A huge development out of Saudi Arabia late Friday via the Wall Street Journal which reports Saudi authorities have detained two prominent royals close to the throne — namely, the ageing King Salman's brother, Prince Ahmed bin Abdulaziz al Saud, and Prince Mohammed bin Nayef bin Abdulaziz al Saud (often referred to as MBN).
"The Saudi royal court accused the two men of plotting a coup to unseat the king and crown prince, according to people familiar with the situation," WSJ reports. One of MBN’s brothers, Nawaf, was also reported to be arrested.
Black-clad and masked commandos raided the homes of the two men Friday morning on charges of treason, in what's being widely interpreted as part of Crown Prince Mohammed bin Salman's (MbS) broader "purge" of potential powerful rivals and centers of influence, which first began in 2017 when scores of princes and top officials were locked up in the Riyadh Ritz-Carlton.
Perhaps entirely to be expected, Saudi authorities gave no details or evidence of the alleged coup attempt even though a "treason" conviction means they face execution, as the WSJ notes further:
The two men who potentially had once been in line for the throne are now under threat of lifetime imprisonment or execution, said people familiar with the situation. The details of the alleged coup attempt couldn’t be learned.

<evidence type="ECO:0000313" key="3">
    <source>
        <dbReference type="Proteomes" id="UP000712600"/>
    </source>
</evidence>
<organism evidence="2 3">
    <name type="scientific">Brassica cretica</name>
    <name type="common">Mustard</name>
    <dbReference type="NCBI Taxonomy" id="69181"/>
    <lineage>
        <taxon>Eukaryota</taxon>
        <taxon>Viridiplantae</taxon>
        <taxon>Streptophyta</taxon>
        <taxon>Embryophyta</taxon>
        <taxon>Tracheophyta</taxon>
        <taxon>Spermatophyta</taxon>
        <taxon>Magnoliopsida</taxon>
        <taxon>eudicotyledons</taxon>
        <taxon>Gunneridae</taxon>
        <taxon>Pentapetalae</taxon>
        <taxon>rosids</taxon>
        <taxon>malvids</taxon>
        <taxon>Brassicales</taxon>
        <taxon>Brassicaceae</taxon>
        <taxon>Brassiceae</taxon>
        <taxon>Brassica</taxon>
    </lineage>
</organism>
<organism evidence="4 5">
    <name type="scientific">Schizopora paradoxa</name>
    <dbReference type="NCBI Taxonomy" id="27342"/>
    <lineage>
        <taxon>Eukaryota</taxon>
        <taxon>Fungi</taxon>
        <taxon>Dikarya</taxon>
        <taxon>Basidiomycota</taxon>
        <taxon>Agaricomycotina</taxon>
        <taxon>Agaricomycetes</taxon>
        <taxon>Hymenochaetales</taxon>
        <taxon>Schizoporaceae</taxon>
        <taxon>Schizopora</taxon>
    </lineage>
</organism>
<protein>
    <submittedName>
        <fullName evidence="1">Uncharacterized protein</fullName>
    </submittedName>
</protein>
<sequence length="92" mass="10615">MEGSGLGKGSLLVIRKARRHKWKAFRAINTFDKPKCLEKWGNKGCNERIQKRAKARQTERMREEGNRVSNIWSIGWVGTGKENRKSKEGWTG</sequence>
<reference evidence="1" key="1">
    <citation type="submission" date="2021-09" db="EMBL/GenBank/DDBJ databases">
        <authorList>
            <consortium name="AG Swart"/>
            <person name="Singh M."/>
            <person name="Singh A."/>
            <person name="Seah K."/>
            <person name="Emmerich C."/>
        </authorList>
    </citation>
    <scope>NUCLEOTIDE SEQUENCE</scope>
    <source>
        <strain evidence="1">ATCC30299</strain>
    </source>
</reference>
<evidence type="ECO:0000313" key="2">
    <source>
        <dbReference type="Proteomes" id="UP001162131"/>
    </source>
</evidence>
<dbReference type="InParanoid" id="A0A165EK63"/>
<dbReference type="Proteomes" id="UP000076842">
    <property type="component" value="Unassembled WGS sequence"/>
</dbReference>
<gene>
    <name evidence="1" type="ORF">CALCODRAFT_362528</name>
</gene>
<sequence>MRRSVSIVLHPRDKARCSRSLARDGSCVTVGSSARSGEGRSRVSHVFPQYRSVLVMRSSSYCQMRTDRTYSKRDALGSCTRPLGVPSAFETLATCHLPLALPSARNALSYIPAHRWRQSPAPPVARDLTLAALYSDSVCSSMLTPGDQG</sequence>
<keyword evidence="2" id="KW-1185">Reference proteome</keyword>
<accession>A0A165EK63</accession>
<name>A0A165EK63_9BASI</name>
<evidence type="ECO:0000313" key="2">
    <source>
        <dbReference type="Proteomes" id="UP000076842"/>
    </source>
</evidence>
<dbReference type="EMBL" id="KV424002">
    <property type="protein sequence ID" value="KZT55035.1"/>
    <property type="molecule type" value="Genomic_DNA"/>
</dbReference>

Crucially both Prince Ahmed and MBN previously spent time as minister of the interior, a very powerful post with direct oversight over troops and Saudi intelligence.
Bin Nayef, it must be remembered, had initially been in line to be king before being stripped of his powers as Interior Minister in 2017 and King Salman declaring his son MbS heir to the throne.
Following the state-sanctioned (and no doubt MbS-ordered) murder and dismemberment of journalist Jamal Khashoggi in Oct. 2018, any drastic or aggressive consolidation of power related action out of MbS had cooled significantly for a while compared to the period of the near daily headlines coming out of the kingdom in 2017 through early 2018 amid the crackdown.
Though political and business leaders in the West essentially shunned MbS at major public events for much of the year following Khashoggi's death, bin Salman was quietly "rehabilitated" by the elites and it's recently seemed 'business as usual'.
It appears MbS is now once again going back on the offensive, perhaps also given the world's attention is now focused far away from the crown prince's political machinations as the Coronavirus fast becomes a global pandemic.